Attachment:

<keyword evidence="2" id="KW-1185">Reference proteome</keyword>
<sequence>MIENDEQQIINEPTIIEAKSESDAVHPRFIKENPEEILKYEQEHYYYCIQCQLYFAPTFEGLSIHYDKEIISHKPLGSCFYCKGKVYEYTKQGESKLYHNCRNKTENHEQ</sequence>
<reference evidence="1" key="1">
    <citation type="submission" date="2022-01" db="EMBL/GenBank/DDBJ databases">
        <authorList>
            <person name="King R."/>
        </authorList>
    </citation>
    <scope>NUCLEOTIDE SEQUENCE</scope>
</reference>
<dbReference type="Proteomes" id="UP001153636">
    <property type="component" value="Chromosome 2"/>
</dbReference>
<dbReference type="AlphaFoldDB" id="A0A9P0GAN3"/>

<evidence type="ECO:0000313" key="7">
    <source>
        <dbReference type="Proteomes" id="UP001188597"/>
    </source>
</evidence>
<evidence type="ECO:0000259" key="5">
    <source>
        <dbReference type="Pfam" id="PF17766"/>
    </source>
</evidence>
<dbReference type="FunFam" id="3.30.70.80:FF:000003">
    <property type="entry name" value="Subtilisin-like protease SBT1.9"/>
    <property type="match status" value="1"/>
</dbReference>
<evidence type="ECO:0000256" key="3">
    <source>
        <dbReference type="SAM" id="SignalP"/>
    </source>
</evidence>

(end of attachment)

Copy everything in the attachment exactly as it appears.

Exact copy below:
<keyword evidence="2" id="KW-1185">Reference proteome</keyword>
<sequence>MIENDEQQIINEPTIIEAKSESDAVHPRFIKENPEEILKYEQEHYYYCIQCQLYFAPTFEGLSIHYDKEIISHKPLGSCFYCKGKVYEYTKQGESKLYHNCRNKTENHEQ</sequence>
<reference evidence="1" key="1">
    <citation type="submission" date="2022-01" db="EMBL/GenBank/DDBJ databases">
        <authorList>
            <person name="King R."/>
        </authorList>
    </citation>
    <scope>NUCLEOTIDE SEQUENCE</scope>
</reference>
<dbReference type="Proteomes" id="UP001153636">
    <property type="component" value="Chromosome 2"/>
</dbReference>
<dbReference type="AlphaFoldDB" id="A0A9P0GAN3"/>

<evidence type="ECO:0000313" key="7">
    <source>
        <dbReference type="Proteomes" id="UP001188597"/>
    </source>
</evidence>
<evidence type="ECO:0000259" key="5">
    <source>
        <dbReference type="Pfam" id="PF17766"/>
    </source>
</evidence>
<dbReference type="FunFam" id="3.30.70.80:FF:000003">
    <property type="entry name" value="Subtilisin-like protease SBT1.9"/>
    <property type="match status" value="1"/>
</dbReference>
<evidence type="ECO:0000256" key="3">
    <source>
        <dbReference type="SAM" id="SignalP"/>
    </source>
</evidence>